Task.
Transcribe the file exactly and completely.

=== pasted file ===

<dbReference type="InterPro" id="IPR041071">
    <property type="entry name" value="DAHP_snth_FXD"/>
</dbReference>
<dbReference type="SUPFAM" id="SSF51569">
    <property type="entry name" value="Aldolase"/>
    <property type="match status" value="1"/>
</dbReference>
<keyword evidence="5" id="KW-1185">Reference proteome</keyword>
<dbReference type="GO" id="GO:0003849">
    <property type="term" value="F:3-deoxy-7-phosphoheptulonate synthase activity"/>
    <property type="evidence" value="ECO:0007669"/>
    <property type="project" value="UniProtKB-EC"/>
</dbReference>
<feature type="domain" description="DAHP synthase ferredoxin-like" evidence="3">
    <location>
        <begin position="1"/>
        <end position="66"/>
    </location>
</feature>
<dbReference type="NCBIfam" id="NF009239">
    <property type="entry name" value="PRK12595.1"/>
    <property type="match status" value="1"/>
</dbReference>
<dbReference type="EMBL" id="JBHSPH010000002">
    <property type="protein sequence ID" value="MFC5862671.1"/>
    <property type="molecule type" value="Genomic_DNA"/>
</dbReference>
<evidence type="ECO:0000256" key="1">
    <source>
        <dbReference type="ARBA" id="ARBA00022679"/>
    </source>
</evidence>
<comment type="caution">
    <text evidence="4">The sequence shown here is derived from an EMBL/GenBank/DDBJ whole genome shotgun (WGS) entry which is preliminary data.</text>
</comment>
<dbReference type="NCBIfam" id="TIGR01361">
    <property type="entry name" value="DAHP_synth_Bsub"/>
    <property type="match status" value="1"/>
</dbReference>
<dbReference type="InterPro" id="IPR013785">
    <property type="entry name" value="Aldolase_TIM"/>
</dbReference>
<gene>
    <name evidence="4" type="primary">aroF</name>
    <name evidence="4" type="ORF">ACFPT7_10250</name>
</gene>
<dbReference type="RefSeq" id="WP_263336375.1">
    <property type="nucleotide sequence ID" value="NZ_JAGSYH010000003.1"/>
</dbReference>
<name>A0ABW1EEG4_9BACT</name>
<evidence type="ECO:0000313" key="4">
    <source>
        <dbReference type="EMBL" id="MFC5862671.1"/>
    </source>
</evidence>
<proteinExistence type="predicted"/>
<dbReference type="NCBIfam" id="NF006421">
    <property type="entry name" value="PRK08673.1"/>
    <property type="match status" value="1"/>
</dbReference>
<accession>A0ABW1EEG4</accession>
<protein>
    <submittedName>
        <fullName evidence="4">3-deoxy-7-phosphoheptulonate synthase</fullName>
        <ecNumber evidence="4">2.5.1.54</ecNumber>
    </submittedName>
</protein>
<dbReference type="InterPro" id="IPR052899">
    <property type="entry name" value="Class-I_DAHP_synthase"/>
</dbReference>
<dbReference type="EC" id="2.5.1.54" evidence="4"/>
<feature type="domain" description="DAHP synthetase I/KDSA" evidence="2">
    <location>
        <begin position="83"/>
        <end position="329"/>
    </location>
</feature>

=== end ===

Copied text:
<dbReference type="InterPro" id="IPR041071">
    <property type="entry name" value="DAHP_snth_FXD"/>
</dbReference>
<dbReference type="SUPFAM" id="SSF51569">
    <property type="entry name" value="Aldolase"/>
    <property type="match status" value="1"/>
</dbReference>
<keyword evidence="5" id="KW-1185">Reference proteome</keyword>
<dbReference type="GO" id="GO:0003849">
    <property type="term" value="F:3-deoxy-7-phosphoheptulonate synthase activity"/>
    <property type="evidence" value="ECO:0007669"/>
    <property type="project" value="UniProtKB-EC"/>
</dbReference>
<feature type="domain" description="DAHP synthase ferredoxin-like" evidence="3">
    <location>
        <begin position="1"/>
        <end position="66"/>
    </location>
</feature>
<dbReference type="NCBIfam" id="NF009239">
    <property type="entry name" value="PRK12595.1"/>
    <property type="match status" value="1"/>
</dbReference>
<dbReference type="EMBL" id="JBHSPH010000002">
    <property type="protein sequence ID" value="MFC5862671.1"/>
    <property type="molecule type" value="Genomic_DNA"/>
</dbReference>
<evidence type="ECO:0000256" key="1">
    <source>
        <dbReference type="ARBA" id="ARBA00022679"/>
    </source>
</evidence>
<comment type="caution">
    <text evidence="4">The sequence shown here is derived from an EMBL/GenBank/DDBJ whole genome shotgun (WGS) entry which is preliminary data.</text>
</comment>
<dbReference type="NCBIfam" id="TIGR01361">
    <property type="entry name" value="DAHP_synth_Bsub"/>
    <property type="match status" value="1"/>
</dbReference>
<dbReference type="InterPro" id="IPR013785">
    <property type="entry name" value="Aldolase_TIM"/>
</dbReference>
<gene>
    <name evidence="4" type="primary">aroF</name>
    <name evidence="4" type="ORF">ACFPT7_10250</name>
</gene>
<dbReference type="RefSeq" id="WP_263336375.1">
    <property type="nucleotide sequence ID" value="NZ_JAGSYH010000003.1"/>
</dbReference>
<name>A0ABW1EEG4_9BACT</name>
<evidence type="ECO:0000313" key="4">
    <source>
        <dbReference type="EMBL" id="MFC5862671.1"/>
    </source>
</evidence>
<proteinExistence type="predicted"/>
<dbReference type="NCBIfam" id="NF006421">
    <property type="entry name" value="PRK08673.1"/>
    <property type="match status" value="1"/>
</dbReference>
<accession>A0ABW1EEG4</accession>
<protein>
    <submittedName>
        <fullName evidence="4">3-deoxy-7-phosphoheptulonate synthase</fullName>
        <ecNumber evidence="4">2.5.1.54</ecNumber>
    </submittedName>
</protein>
<dbReference type="InterPro" id="IPR052899">
    <property type="entry name" value="Class-I_DAHP_synthase"/>
</dbReference>
<dbReference type="EC" id="2.5.1.54" evidence="4"/>
<feature type="domain" description="DAHP synthetase I/KDSA" evidence="2">
    <location>
        <begin position="83"/>
        <end position="329"/>
    </location>
</feature>